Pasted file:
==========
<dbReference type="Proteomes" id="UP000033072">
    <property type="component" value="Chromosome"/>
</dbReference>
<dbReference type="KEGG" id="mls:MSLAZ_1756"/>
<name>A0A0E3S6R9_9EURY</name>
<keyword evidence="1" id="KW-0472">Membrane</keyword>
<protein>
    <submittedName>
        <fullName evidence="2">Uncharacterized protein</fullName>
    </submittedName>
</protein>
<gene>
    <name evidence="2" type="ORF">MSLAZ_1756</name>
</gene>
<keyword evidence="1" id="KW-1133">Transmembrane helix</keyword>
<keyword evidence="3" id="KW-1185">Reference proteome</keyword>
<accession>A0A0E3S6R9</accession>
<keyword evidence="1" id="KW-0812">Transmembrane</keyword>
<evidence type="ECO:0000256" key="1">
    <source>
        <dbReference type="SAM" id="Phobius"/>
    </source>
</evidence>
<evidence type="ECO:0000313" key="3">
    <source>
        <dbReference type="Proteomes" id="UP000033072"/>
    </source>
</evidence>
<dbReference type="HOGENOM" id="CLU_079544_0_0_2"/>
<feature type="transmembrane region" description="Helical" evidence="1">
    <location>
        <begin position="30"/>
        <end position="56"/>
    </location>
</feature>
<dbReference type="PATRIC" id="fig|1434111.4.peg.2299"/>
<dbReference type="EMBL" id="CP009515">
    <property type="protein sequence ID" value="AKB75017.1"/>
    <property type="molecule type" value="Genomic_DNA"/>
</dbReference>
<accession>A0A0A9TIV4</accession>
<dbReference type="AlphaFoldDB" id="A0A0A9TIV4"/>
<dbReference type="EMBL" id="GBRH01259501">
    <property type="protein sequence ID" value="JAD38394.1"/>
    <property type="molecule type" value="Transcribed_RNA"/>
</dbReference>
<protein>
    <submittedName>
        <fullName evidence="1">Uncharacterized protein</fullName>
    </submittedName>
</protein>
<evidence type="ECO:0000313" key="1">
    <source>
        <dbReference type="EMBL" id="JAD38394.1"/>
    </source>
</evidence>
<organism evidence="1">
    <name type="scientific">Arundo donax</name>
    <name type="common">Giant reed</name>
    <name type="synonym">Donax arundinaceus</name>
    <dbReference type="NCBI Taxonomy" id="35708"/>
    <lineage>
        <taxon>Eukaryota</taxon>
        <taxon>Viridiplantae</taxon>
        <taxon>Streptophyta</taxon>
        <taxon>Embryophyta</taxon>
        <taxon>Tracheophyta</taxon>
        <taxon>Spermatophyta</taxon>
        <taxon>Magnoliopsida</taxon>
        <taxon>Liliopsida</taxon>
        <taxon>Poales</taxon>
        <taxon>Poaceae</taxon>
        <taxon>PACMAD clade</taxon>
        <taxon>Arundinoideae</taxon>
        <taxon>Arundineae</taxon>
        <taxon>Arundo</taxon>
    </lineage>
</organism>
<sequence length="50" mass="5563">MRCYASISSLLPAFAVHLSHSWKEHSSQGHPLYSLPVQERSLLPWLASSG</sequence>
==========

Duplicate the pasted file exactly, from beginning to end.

<dbReference type="Proteomes" id="UP000033072">
    <property type="component" value="Chromosome"/>
</dbReference>
<dbReference type="KEGG" id="mls:MSLAZ_1756"/>
<name>A0A0E3S6R9_9EURY</name>
<keyword evidence="1" id="KW-0472">Membrane</keyword>
<protein>
    <submittedName>
        <fullName evidence="2">Uncharacterized protein</fullName>
    </submittedName>
</protein>
<gene>
    <name evidence="2" type="ORF">MSLAZ_1756</name>
</gene>
<keyword evidence="1" id="KW-1133">Transmembrane helix</keyword>
<keyword evidence="3" id="KW-1185">Reference proteome</keyword>
<accession>A0A0E3S6R9</accession>
<keyword evidence="1" id="KW-0812">Transmembrane</keyword>
<evidence type="ECO:0000256" key="1">
    <source>
        <dbReference type="SAM" id="Phobius"/>
    </source>
</evidence>
<evidence type="ECO:0000313" key="3">
    <source>
        <dbReference type="Proteomes" id="UP000033072"/>
    </source>
</evidence>
<dbReference type="HOGENOM" id="CLU_079544_0_0_2"/>
<feature type="transmembrane region" description="Helical" evidence="1">
    <location>
        <begin position="30"/>
        <end position="56"/>
    </location>
</feature>
<dbReference type="PATRIC" id="fig|1434111.4.peg.2299"/>
<dbReference type="EMBL" id="CP009515">
    <property type="protein sequence ID" value="AKB75017.1"/>
    <property type="molecule type" value="Genomic_DNA"/>
</dbReference>
<accession>A0A0A9TIV4</accession>
<dbReference type="AlphaFoldDB" id="A0A0A9TIV4"/>
<dbReference type="EMBL" id="GBRH01259501">
    <property type="protein sequence ID" value="JAD38394.1"/>
    <property type="molecule type" value="Transcribed_RNA"/>
</dbReference>
<protein>
    <submittedName>
        <fullName evidence="1">Uncharacterized protein</fullName>
    </submittedName>
</protein>
<evidence type="ECO:0000313" key="1">
    <source>
        <dbReference type="EMBL" id="JAD38394.1"/>
    </source>
</evidence>
<organism evidence="1">
    <name type="scientific">Arundo donax</name>
    <name type="common">Giant reed</name>
    <name type="synonym">Donax arundinaceus</name>
    <dbReference type="NCBI Taxonomy" id="35708"/>
    <lineage>
        <taxon>Eukaryota</taxon>
        <taxon>Viridiplantae</taxon>
        <taxon>Streptophyta</taxon>
        <taxon>Embryophyta</taxon>
        <taxon>Tracheophyta</taxon>
        <taxon>Spermatophyta</taxon>
        <taxon>Magnoliopsida</taxon>
        <taxon>Liliopsida</taxon>
        <taxon>Poales</taxon>
        <taxon>Poaceae</taxon>
        <taxon>PACMAD clade</taxon>
        <taxon>Arundinoideae</taxon>
        <taxon>Arundineae</taxon>
        <taxon>Arundo</taxon>
    </lineage>
</organism>
<sequence length="50" mass="5563">MRCYASISSLLPAFAVHLSHSWKEHSSQGHPLYSLPVQERSLLPWLASSG</sequence>